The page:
Sprucing up poly hardwood floor


My 60 year-old hardwood floor was refinished about 18 years ago. It could probably use it again, especially in high-traffic pathways, but in a few years I'm going to replace my tile kitchen floor with hardwood and want to wait until then so it can be stain-matched.
In the meantime, is there anything I can do to spruce it up a bit? The finish -- which was originally satin -- has worn in areas and I'd like bring back the overall sheen. The area adjacent to the kitchen is the worst and could probably use some sanding.
I vaguely recall being told that a user should not do maintenance coats on polyurethane finishes, the way you can with lacquer. Is that really true? Unfortunately, I have no clue whether it was water- or oil-based, so that's probably not too helpful.
~JMA
Add pictures here
<% if( /^image/.test(type) ){ %>
<% } %>
<%-name%>
Add image file
Upload
jacy wrote:

There are three things you could do...
1. Wax & buff it 2. Apply an acrylic "wax" 3. Apply poly
Doing any of them means that they'll have to be sanded off when you redo the floor so that they can be stained. Sanding would be particularly necessary in the case of wax so that new coatings would adhere. _________________

A new coat of lacquer dissolves and mixes with the old. Ditto shellac. That is not true of varnish...once dried, it isn't dissolvable again. However, that does NOT mean you can't recoat a varnished floor. Poly doesn't stick real well to cured poly so it should be lightly abraded to provide some tooth. In your case, the foot traffic has already done that and is probably sufficient. If it is down to bare wood you'd probably need to sand just to get rid of imbedded dirt; otherwise, just cleaning should be enough. If you have to sand that area is not going to match the older areas because they have changed in color over time and exposure to light. The new area will eventually age as well but it will take a few months.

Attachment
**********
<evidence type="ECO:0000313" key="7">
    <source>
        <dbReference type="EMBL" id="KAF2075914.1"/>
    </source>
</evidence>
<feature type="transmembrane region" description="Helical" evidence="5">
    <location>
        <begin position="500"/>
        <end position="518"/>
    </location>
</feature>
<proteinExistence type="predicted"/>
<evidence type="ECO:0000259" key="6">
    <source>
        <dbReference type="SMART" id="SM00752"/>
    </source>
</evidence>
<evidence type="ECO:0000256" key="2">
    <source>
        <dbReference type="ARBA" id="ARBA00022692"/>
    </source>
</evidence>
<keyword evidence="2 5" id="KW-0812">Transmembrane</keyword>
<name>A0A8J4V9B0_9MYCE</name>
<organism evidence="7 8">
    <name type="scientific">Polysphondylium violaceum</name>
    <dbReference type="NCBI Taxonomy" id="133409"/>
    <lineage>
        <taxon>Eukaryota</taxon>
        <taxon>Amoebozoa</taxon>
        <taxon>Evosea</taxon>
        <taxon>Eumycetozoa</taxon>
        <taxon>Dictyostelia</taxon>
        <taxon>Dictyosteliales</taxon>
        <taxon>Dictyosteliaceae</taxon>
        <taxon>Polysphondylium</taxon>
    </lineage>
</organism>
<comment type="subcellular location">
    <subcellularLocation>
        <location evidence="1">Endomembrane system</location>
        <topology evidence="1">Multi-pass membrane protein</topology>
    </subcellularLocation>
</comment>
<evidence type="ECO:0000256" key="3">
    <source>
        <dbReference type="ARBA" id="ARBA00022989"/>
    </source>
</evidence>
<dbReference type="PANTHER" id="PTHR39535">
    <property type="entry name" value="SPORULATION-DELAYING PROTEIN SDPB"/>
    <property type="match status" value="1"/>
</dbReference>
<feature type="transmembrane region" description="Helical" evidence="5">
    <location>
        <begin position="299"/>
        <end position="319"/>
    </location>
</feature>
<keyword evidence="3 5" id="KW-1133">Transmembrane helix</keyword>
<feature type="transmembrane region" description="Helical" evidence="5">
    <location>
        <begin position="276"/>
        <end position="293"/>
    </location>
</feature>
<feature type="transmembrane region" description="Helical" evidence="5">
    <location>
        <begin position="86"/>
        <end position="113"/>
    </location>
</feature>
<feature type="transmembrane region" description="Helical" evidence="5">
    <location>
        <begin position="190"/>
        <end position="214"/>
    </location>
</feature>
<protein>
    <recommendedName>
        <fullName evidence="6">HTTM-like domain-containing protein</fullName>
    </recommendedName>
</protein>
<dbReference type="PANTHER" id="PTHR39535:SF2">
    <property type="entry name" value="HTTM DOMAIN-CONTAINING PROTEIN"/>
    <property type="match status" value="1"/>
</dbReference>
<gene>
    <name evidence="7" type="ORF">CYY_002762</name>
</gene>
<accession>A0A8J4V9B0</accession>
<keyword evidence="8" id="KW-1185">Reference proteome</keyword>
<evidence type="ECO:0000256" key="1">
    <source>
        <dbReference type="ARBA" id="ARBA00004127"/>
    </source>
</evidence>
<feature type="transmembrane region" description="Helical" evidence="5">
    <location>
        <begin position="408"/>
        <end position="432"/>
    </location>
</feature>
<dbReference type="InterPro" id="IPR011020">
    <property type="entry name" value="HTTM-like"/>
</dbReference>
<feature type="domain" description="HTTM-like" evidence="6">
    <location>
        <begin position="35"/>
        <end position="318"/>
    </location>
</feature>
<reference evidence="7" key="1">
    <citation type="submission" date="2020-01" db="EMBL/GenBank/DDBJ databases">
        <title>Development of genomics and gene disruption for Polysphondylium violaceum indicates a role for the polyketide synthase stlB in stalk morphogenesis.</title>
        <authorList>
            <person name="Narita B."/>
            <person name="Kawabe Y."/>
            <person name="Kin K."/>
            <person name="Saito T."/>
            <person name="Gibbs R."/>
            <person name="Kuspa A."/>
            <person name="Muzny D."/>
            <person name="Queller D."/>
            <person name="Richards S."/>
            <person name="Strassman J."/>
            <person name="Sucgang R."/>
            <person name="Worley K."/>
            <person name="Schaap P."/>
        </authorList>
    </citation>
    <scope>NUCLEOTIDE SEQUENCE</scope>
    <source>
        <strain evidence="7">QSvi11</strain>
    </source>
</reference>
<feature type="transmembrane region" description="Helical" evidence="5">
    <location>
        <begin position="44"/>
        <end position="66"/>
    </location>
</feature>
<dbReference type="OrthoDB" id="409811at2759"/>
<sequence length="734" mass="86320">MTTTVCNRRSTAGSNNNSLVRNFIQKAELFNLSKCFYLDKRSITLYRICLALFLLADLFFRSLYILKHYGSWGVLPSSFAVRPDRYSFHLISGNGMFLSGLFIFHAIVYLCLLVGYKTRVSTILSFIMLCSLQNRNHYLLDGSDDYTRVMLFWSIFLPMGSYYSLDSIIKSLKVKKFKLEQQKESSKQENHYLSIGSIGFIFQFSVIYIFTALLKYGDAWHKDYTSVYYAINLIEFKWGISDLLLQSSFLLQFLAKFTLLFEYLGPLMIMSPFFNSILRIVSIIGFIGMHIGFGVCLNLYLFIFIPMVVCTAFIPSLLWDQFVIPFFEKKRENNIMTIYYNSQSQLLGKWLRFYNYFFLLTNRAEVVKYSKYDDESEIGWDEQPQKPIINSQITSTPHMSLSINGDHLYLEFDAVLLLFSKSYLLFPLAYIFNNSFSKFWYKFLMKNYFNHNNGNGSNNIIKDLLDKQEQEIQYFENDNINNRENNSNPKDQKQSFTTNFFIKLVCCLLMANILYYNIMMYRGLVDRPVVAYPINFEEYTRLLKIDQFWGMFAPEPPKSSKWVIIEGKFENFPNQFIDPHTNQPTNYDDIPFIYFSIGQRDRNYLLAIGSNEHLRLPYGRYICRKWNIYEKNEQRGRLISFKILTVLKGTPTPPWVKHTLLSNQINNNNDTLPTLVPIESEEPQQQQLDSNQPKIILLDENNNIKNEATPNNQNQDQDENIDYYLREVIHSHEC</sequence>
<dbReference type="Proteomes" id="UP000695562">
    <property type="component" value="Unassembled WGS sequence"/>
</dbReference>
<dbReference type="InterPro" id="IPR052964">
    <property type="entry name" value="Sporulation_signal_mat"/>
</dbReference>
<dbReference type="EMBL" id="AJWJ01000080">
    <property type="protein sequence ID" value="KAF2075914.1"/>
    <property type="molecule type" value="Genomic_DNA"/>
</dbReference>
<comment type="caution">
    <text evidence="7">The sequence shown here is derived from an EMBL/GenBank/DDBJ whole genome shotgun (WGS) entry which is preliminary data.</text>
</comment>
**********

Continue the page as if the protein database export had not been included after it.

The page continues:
It isn't all that hard to distinguish between water and oil poly as they give markedly different results. Both will "wet" the wood but it stays that way with oil poly; with water poly, the wood returns to close to its original color when the poly dries - it is still darker than uncoated wood but much lighter than with oil poly.
Regarding stain, keep in mind the difficulty of matching the existing color when your newly stained/finished floor wears through again in the future. Many people - me included - don't want that nuisance and prefer the appearance of unstained wood. We get the color we want by using a particular wood species, not by staining.
--

dadiOH
____________________________
  Click to see the full signature.
Add pictures here
<% if( /^image/.test(type) ){ %>
<% } %>
<%-name%>
Add image file
Upload
dadiOH wrote:

A fourth option is a reconditioning service. They use solvents to dissolve the finish, then reapply it. The cost is considerably less than sanding and refinishing, the smell factor is very low, and they're done in a day.
--
Steve Bell
New Life Home Improvement
  Click to see the full signature.
Add pictures here
<% if( /^image/.test(type) ){ %>
<% } %>
<%-name%>
Add image file
Upload
On Sat, 02 Aug 2008 05:50:13 -0500, jacy wrote:

Some maintenance, but you can apply a paste wax and buff every six months until your new floor is installed. I like Johnson's Paste wax for wood, plastic, metal, window sills, shelves, woodwork, wooden floors, furniture, etc. Careful, your floor may be a little slick afterwards.
Add pictures here
<% if( /^image/.test(type) ){ %>
<% } %>
<%-name%>
Add image file
Upload

HomeOwnersHub.com is a website for homeowners and building and maintenance pros. It is not affiliated with any of the manufacturers or service providers discussed here. All logos and trade names are the property of their respective owners.